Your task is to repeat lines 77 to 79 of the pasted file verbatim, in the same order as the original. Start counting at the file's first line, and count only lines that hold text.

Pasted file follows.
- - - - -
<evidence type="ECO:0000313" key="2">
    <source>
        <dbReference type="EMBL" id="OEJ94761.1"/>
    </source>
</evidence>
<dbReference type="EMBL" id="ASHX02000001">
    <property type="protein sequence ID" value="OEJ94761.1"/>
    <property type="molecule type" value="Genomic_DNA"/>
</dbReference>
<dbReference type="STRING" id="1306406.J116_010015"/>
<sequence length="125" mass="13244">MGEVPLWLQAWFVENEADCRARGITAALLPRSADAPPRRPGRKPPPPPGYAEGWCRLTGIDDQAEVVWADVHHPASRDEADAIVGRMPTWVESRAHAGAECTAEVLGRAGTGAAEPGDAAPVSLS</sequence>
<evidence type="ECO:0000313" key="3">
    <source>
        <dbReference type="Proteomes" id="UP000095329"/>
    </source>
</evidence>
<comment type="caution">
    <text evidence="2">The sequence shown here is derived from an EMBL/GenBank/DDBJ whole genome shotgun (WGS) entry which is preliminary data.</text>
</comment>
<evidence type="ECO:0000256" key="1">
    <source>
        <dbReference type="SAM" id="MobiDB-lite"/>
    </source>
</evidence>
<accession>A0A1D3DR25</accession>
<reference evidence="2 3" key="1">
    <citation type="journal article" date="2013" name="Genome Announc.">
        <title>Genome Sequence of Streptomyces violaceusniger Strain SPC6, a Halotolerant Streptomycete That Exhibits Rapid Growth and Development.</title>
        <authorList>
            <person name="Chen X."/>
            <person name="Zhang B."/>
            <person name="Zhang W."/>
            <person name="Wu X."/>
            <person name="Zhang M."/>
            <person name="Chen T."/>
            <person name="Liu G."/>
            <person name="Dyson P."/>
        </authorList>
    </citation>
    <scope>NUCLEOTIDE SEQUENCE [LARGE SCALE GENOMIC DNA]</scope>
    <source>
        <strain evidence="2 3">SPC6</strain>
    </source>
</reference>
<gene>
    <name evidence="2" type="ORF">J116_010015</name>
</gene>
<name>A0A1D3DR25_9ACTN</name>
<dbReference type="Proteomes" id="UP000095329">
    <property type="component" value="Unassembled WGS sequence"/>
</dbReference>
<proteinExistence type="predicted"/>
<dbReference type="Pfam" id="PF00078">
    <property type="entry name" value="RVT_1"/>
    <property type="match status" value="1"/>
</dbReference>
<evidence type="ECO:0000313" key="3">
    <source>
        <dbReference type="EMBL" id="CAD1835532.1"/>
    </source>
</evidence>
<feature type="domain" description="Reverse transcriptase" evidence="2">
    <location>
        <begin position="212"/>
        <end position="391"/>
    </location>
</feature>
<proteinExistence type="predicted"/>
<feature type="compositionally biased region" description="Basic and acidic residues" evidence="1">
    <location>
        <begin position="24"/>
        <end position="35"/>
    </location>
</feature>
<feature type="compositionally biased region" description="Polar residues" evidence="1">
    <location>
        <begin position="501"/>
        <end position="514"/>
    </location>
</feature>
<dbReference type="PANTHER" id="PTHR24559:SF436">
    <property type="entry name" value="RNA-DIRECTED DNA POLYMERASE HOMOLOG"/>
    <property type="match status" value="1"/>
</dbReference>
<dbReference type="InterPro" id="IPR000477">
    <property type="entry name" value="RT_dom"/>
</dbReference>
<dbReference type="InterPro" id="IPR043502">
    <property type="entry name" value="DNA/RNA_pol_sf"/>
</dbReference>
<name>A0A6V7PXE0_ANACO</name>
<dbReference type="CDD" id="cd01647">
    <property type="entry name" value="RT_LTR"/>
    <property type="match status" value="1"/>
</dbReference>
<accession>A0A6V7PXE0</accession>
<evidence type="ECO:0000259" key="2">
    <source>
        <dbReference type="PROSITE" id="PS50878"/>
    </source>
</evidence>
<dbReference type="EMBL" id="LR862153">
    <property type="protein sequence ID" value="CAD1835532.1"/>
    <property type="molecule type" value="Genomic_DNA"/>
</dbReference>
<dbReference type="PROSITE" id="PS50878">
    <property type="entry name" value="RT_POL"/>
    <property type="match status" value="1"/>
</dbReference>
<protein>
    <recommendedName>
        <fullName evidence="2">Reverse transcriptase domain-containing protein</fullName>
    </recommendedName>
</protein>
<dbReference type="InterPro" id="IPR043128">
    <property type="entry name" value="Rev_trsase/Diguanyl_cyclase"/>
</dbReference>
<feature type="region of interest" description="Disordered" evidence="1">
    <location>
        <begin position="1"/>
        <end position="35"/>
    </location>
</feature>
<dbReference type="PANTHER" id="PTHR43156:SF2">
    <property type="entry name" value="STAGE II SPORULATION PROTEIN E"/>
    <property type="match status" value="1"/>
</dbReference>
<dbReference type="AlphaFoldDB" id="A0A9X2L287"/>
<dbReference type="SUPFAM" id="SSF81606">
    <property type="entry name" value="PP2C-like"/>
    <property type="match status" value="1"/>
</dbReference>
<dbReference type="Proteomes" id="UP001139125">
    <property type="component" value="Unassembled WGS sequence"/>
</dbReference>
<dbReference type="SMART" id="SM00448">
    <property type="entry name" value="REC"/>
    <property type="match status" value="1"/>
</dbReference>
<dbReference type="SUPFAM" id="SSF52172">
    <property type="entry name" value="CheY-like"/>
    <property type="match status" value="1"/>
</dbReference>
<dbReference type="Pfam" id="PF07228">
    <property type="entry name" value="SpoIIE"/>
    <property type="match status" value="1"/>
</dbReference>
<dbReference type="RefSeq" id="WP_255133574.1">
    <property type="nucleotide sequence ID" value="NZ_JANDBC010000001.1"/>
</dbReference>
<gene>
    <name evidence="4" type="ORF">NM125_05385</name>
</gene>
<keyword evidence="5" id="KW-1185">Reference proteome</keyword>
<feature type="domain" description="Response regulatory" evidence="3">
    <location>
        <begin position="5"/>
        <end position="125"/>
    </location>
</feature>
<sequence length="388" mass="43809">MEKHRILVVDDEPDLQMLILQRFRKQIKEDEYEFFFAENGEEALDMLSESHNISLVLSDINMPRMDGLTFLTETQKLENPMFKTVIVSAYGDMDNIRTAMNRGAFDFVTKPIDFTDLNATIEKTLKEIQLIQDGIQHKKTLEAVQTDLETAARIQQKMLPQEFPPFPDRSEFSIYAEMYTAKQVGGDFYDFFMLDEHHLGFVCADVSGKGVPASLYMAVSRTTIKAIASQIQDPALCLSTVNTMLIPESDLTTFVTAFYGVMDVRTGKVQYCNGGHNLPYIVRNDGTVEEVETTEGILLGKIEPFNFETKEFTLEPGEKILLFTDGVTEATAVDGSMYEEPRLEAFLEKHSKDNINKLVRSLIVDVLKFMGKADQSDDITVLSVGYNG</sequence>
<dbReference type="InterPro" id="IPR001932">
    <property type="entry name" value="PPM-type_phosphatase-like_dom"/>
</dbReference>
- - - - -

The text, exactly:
        <begin position="501"/>
        <end position="514"/>
    </location>